The London Borough of Camden has voiced disappointment with the cycling mode share of its residents.
Camden has delivered numerous schemes to benefit cyclists in recent years, including innovations such as segregated stepped cycle tracks, light segregation on Royal College Street and early release cycle signals at junctions. Further investment is taking place through multiple programmes, such as the central London cycle grid, Cycle Superhighways, and Quietways. Stepped track cycleway provision will be delivered on Gower Street, and Tottenham Court Road is to be made bus and cycle only during the day.
“While these initiatives help to encourage cycling, there is significantly more to be done,” says the borough. “The mode share for cycling in Camden has stagnated at an extremely low level of just 4 per cent [the precise estimate is 3.6 per cent] of all residents’ trips for the last three years, a rise of just 1 per cent since 2009.
“Other inner London boroughs have caught up with, and in some cases exceeded, Camden’s cycle mode share in that period.”
The borough says TfL analysis “shows that Camden, along with two other central London boroughs (Lambeth and Westminster) have the greatest overall levels of cycling potential across the capital”.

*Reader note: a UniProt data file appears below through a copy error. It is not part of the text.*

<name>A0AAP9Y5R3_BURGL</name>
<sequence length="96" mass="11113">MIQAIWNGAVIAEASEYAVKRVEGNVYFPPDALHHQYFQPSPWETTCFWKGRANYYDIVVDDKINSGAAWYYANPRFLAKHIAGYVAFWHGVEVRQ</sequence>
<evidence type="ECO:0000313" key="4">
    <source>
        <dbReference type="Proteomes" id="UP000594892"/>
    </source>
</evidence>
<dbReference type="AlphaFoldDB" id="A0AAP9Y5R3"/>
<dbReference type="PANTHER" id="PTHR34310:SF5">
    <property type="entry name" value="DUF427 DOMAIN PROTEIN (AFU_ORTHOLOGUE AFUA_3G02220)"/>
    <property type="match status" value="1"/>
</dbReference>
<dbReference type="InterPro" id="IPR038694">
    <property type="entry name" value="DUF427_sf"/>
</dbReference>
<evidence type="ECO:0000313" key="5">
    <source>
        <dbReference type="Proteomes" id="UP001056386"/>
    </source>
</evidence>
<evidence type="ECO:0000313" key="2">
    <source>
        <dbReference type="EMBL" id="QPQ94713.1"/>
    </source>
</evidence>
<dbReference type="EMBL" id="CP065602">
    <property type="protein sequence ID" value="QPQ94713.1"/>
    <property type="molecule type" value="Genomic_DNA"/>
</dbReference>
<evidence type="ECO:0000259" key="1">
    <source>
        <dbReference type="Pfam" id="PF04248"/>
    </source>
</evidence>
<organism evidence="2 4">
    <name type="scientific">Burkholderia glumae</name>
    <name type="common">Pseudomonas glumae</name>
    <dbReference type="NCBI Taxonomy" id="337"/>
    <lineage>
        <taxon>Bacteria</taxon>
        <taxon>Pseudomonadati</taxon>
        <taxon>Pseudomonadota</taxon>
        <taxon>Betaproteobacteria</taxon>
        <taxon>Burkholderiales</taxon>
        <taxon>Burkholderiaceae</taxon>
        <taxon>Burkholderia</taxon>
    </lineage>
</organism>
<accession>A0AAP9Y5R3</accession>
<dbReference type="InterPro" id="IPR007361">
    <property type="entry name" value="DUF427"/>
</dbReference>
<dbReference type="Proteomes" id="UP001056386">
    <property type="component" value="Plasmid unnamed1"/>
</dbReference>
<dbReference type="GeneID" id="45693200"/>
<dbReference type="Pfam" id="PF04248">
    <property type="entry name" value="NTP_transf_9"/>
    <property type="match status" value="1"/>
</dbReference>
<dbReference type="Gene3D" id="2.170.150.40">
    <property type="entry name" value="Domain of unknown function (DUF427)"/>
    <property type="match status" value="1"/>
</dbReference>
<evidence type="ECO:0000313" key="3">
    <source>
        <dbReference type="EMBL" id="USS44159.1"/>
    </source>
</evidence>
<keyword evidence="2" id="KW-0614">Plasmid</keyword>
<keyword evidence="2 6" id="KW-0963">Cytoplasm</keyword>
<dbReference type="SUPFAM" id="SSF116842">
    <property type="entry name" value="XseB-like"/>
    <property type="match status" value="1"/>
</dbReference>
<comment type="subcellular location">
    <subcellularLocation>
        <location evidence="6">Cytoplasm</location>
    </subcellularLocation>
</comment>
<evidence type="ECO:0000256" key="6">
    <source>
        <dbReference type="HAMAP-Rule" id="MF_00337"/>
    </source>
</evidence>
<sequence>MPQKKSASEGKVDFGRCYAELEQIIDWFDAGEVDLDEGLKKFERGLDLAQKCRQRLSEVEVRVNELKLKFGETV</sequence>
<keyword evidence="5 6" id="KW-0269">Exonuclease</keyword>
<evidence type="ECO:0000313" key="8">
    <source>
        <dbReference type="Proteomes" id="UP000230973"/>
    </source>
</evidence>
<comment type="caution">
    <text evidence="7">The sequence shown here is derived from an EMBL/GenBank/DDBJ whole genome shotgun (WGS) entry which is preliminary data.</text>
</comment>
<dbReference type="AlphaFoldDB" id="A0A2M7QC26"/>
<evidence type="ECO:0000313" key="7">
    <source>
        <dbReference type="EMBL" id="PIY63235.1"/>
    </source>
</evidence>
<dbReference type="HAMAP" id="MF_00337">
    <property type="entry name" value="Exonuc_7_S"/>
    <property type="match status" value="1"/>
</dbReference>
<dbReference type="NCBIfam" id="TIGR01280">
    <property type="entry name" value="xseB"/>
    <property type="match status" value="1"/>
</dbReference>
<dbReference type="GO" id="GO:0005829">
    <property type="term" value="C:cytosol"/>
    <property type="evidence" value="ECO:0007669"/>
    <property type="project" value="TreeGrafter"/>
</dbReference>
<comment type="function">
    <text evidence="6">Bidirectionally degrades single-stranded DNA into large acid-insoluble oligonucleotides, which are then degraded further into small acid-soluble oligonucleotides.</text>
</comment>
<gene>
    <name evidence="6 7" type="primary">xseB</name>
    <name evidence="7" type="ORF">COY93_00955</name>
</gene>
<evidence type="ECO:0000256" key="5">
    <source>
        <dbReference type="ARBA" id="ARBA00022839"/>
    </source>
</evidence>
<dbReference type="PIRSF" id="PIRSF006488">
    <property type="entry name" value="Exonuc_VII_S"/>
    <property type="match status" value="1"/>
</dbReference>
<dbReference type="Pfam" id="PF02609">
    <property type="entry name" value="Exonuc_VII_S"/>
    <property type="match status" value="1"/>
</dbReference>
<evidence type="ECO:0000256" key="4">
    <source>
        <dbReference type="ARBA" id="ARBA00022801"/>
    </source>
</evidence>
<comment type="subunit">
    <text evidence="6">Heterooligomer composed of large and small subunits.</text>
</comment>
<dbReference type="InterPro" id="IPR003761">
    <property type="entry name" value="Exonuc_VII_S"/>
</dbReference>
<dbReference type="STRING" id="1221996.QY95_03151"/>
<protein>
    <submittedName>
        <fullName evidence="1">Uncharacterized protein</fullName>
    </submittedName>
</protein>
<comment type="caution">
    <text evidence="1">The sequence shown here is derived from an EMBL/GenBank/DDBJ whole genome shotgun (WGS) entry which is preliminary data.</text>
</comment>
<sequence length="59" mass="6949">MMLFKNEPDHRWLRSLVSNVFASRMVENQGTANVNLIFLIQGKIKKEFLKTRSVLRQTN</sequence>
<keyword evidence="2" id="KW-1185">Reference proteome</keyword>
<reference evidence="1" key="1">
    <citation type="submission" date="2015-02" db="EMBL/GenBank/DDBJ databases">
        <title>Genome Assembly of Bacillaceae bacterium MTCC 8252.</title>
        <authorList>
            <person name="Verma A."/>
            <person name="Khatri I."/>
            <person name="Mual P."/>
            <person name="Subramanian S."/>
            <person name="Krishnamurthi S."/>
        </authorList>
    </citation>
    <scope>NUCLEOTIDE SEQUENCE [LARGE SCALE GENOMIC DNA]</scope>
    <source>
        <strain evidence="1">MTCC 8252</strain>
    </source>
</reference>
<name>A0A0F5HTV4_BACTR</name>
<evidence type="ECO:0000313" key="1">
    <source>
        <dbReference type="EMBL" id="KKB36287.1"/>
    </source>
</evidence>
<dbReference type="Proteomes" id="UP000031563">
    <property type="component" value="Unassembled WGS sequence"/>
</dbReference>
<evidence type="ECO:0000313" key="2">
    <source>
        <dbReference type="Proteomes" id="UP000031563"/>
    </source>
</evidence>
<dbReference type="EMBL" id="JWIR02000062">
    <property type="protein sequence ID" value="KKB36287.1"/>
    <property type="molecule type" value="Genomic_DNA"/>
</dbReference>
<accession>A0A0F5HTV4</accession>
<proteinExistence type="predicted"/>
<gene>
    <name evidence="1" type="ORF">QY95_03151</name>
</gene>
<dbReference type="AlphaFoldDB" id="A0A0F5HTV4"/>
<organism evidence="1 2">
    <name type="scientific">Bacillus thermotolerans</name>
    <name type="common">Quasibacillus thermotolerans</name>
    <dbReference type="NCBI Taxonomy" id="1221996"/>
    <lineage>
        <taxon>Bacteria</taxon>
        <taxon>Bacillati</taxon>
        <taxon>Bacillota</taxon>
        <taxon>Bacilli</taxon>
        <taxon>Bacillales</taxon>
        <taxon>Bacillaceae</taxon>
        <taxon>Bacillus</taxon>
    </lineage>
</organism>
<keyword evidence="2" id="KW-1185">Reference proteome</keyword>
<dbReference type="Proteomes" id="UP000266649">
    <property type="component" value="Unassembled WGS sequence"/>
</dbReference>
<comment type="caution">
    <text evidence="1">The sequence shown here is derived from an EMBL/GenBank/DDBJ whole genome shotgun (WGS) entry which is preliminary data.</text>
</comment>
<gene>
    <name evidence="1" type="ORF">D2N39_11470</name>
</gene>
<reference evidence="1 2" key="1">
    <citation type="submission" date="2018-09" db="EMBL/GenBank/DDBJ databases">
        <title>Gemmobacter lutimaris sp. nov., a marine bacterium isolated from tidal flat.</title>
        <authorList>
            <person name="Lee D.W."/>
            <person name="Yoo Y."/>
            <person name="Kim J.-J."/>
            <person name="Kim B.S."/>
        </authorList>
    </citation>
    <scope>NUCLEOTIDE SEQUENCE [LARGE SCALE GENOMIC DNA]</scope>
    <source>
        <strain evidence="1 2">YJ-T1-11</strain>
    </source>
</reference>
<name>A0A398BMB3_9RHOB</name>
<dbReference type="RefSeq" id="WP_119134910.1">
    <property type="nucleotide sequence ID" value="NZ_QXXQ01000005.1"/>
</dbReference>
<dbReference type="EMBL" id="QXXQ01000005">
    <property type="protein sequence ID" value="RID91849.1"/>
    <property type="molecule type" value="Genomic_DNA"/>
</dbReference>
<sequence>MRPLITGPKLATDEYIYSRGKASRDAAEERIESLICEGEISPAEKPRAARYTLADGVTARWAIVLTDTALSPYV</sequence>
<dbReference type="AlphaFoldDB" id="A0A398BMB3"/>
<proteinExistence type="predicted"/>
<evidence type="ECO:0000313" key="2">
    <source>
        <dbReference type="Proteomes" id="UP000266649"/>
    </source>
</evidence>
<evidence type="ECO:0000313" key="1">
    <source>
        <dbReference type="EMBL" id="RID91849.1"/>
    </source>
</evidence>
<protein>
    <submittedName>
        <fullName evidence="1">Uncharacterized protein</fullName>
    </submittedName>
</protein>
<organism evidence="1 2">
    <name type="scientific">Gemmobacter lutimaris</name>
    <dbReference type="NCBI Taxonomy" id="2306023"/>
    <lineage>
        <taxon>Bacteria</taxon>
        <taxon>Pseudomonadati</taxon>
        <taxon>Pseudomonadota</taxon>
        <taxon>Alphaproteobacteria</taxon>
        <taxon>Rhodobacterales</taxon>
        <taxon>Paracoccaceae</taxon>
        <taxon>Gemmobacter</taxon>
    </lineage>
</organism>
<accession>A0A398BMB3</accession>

Cycle flows in the north of the borough are “particularly low”. “Residents in the north of the borough are further away from the majority of the new high quality cycle infrastructure being delivered, such as the central London grid and the Cycle Superhighways.
“There is therefore a need to push cycle routes further north to ensure they form part of a comprehensive network. E-bikes could ... help people overcome the hills particularly in the north of the borough ... where car ownership is highest.”
Camden wants to double the residents’ cycle mode share by 2024/25, and double it again by 2041.
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